1 March 2016
A New Opportunity in EU–China Security Ties: The One Belt One Road Initiative
by Jikkie Verlare (Clingendael Institute)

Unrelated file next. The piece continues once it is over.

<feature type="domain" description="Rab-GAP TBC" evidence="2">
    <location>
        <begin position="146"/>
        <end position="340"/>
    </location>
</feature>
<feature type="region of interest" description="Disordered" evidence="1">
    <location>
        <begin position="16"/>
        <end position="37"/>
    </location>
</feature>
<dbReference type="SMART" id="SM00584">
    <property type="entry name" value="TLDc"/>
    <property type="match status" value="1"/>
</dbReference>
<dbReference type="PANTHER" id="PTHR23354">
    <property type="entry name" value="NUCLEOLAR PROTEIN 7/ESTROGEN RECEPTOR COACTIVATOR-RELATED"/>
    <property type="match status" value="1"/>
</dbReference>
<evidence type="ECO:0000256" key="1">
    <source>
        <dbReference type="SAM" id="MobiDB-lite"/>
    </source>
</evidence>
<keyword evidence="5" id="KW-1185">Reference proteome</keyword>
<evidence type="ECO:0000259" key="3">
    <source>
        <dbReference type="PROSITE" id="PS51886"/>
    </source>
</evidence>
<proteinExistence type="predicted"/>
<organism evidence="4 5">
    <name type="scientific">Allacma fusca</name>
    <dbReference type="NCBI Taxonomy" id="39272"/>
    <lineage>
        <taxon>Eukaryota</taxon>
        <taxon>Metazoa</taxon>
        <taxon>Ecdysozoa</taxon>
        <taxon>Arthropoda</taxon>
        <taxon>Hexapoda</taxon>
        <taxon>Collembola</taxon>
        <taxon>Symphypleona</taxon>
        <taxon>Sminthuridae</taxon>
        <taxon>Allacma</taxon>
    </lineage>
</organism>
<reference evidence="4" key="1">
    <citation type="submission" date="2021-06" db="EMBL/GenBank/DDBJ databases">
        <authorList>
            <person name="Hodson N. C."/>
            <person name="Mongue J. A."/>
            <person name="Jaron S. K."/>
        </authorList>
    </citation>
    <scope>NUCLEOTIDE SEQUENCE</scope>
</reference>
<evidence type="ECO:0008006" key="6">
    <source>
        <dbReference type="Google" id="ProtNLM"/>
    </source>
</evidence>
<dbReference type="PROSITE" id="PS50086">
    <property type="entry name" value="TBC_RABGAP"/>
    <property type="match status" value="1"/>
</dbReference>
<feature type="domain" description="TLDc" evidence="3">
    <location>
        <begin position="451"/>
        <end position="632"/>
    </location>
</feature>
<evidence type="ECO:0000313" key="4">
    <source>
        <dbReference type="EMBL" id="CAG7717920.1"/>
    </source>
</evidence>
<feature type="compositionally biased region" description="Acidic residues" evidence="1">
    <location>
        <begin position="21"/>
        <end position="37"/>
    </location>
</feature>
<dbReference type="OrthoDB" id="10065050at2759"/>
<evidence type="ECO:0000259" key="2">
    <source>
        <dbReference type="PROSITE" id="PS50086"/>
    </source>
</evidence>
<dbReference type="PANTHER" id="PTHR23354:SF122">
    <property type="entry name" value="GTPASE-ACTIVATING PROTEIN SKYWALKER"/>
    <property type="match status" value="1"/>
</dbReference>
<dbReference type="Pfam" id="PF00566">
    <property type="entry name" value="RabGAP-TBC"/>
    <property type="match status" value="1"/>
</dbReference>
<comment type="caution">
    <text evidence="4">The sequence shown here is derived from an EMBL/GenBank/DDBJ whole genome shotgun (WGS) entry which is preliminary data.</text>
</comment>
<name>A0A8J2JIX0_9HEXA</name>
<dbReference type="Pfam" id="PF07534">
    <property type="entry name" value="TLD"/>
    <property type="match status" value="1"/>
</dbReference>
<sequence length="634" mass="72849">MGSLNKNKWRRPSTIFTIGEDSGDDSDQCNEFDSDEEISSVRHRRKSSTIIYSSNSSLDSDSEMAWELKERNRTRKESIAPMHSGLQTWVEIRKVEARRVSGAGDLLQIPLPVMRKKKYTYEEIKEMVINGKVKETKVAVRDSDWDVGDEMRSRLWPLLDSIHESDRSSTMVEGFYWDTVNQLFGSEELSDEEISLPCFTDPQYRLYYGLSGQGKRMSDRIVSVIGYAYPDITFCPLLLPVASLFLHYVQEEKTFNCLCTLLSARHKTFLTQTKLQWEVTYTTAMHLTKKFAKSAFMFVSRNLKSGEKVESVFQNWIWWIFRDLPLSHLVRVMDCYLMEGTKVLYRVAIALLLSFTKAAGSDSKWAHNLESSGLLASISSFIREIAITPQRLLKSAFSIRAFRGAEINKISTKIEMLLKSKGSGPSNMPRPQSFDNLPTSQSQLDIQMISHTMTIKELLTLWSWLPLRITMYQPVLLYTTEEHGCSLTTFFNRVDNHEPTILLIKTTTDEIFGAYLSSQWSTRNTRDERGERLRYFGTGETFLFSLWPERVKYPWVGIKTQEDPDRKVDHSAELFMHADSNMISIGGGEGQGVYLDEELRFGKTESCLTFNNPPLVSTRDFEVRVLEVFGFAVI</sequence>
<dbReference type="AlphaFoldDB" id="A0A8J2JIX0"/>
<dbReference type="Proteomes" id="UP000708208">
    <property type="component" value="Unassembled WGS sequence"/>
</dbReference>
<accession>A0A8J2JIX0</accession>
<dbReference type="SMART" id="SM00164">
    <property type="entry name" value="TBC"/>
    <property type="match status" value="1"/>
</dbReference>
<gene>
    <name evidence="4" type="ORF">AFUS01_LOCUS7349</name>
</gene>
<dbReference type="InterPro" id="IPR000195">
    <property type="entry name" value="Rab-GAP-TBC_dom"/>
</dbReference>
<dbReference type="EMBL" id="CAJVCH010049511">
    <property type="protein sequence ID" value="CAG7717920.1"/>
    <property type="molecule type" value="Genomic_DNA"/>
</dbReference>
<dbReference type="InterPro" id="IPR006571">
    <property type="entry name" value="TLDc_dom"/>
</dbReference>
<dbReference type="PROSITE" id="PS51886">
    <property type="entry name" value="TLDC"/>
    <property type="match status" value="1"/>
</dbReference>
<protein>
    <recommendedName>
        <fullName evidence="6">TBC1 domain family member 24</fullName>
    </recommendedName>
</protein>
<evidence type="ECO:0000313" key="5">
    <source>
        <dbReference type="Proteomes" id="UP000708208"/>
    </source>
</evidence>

China’s Silk Road Economic Belt and 21st-Century Maritime Silk Road initiative aims to connect Asia, Africa, Europe, and their near seas. The purpose of this study is to examine whether it would be beneficial for the European member states to invest in a common response strategy to the One Belt One Road, as opposed to engaging this initiative primarily at the national level. After exploring how the EU’s deteriorating security environment has caused member states to attach more importance to maintaining the EU’s defence and power projection capabilities, the paper turns to the strategies currently employed to gain more influence over security matters in East Asia. Upon examination, it is shown that three out of four approaches hold little promise of progress. (1) Engagement with ASEAN will only reach its full potential when its integration process is completed, (2) expanding consultations with the US might lead to the perception of a ‘dependent’ Europe and loss of neutrality, and (3) a lack of hard power means that the EU is often not taken seriously as a security actor when participating in regional forums. The remainder of the paper explores the opportunity that has surfaced with regards to the fourth approach: utilising the EU’s strategic partnerships in Asia. Under the definition contained in Xi Jinping’s New Security Concept stating that ‘development equals security’, China’s One Belt One Road initiative can be conceptualized as both the most ambitious infrastructure and security initiative today. It is argued that if Europe works with China in the framework of their strategic partnership to align, among others, the planned restructuring of its European Neighbourhood Strategy, as well as projects included under its European Maritime Security Strategy and Partnership Instrument to link in with the Belt and Road projects, this would entail a true added value for the EU. Doing so will enable members states to not just compete for the benefits of increased Chinese investments on their own territories, but embed China’s initiative in their own strategic goal of gaining a larger security footprint in the Asian region…
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